Every spring I teach a course on the American Dream. That means I have the same conversations on this topic with some regularity. For instance, I can always count on a heated discussion of the fact that our American history of “rugged individualism” is, for the most part, a fiction. My students really don’t want to believe this is true.
But here’s an interesting fact: Ralph Waldo Emerson, author of the essay titled “Self-Reliance”–one of the most misquoted pieces of American literature–isn’t actually an advocate for being self-sufficient. We know that because he refers to the people who serve him (his maid, for instance, and his wood-chopper.) His advice, instead, is to develop your own sense of what’s right and wrong–to rely on your internal compass–rather than looking to others for approval of your actions.
Of course, Emerson conveniently ignored the fact that many people didn’t have the right to do what he advised. Women, for instance.
Women in the United States have had the right to be completely independent for a relatively short time. Perhaps that’s why the idea that it’s dangerous for women to be on their own is so pervasive in our culture. It attaches itself to actions large and small–from walking down the street to moving across the country.
I’m going to forgive Mr. Emerson’s oversight and call him a product of his time. And today, I’m going to offer up my own Guide to Self-Reliance for Women.
Use your voice.
This isn’t as easy as it sounds–we all saw what happened to Elizabeth Warren when she tried to use hers (and became a legend in the process.) Women’s voices are often characterized as inconsequential, even offensive. Gossip, chatter, cackling–those are all words used to describe women’s voices, not men’s. And they’re meant to make us question the value of everything we say.
Which is precisely why it’s important to use your voice. I’m not just talking about using it in the political arena, though of course that’s important. I’m talking about the refusal to be silenced by insults. That’s their purpose–to make you feel so hurt that you silence yourself, for fear of being made to feel that way again.
So refuse to let those insults do that work. Start the conversations you need to have. Let people know that you value your own voice, even if they don’t.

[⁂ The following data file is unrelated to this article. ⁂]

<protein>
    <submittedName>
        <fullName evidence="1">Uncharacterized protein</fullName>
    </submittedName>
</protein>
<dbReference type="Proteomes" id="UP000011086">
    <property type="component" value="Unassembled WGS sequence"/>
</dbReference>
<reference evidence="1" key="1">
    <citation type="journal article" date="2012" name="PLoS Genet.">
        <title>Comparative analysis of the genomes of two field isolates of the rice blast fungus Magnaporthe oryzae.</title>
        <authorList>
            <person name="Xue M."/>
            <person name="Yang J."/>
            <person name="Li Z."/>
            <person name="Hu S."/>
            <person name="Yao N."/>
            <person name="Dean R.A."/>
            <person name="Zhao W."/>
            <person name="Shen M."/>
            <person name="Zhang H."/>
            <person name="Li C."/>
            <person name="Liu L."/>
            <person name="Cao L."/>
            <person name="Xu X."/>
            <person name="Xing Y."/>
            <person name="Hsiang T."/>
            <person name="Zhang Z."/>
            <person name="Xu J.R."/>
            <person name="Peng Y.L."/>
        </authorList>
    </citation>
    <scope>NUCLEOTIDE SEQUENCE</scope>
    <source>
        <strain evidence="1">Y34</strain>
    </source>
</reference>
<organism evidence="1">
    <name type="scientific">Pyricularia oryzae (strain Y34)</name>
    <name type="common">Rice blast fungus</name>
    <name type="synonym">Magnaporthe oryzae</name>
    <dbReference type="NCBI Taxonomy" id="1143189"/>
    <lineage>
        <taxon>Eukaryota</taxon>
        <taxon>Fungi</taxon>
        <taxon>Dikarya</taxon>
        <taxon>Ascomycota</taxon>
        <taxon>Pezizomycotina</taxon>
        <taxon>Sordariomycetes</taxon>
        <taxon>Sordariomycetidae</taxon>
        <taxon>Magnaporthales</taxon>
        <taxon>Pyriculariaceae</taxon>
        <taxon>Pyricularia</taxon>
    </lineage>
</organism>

Forgive your own mistakes–especially when others won’t.
This is not a one-time project–there are pieces of my past that I have to let go of on a regular basis. We talk about regrets as something we can leave behind, but it’s probably more accurate to think of them as shadows: they’re always going to follow us around. That will happen no matter how many times we feel our cheeks burn with shame and tell ourselves You made a mistake. Let it go.
But we can also move into the cooling shade of forgiveness. In that place, where the shadows fade, we can see our whole selves clearly. We can acknowledge that there were reasons for the things we did, or didn’t do. We can call to mind moments when we’ve been better versions of ourselves.
In focusing on our willingness to do better, we remind ourselves that a lifetime of effort speaks louder than any one mistake.
Never surrender the right to become someone new.
The Stoic philosopher Seneca advises, “As long as you live, keep learning how to live.” Again, that’s harder than it sounds. Maybe you’ve had things figured out. Life was moving forward smoothly. Then, all of a sudden, there’s a curve in the road that you didn’t anticipate. Or you discover that the smooth road isn’t making you as happy as it once did. Now what?
As I mentioned earlier, we can learn from our mistakes–but we can also learn from our achievements. Success doesn’t happen by accident. Some of my very best students have been women who came back to college later in life, women who had realized that, if you can figure out how to get a 2-year-old to eat broccoli, you can do anything. Their success in parenting empowered them to try new things, rather than making them feel as if they’d given up that opportunity.
It’s never too late to become someone new, for whatever reason. I went to graduate school with a grandmother who was earning her Ph.D. just to prove to her grandchildren that learning never stops. She was an excellent illustration of the fact that It’s too late is rarely more than an excuse.
Take charge of your happiness.
Ever since Snow White promised that her prince would show up eventually–and, okay, long before that–women have been told to wait for someone to bring them joy. Not all women do, of course. But the wedding industry is a good indication of how many women have waited (impatiently) for their shot at the princess life.
Women are encouraged to find their happiness in others: a husband, a child, close friends. But how many women do you know who are unhappily married? That very fact tells us marriage, in and of itself, is not guaranteed to be a source of joy. Neither is motherhood. Or friendship. Not every minute of every day.
Being “happily married” just means being happy and being married at the same time. It does not mean that one flows naturally from the other. If you rely on someone else to make you happy, you neglect a responsibility that belongs to you alone. And that is true whether or not you have a husband, a child, or a network of good friends.
For women, being self-reliant means learning to believe that we already have everything we need. We have the initiative, the intellect, and the right to choose the direction our lives will take.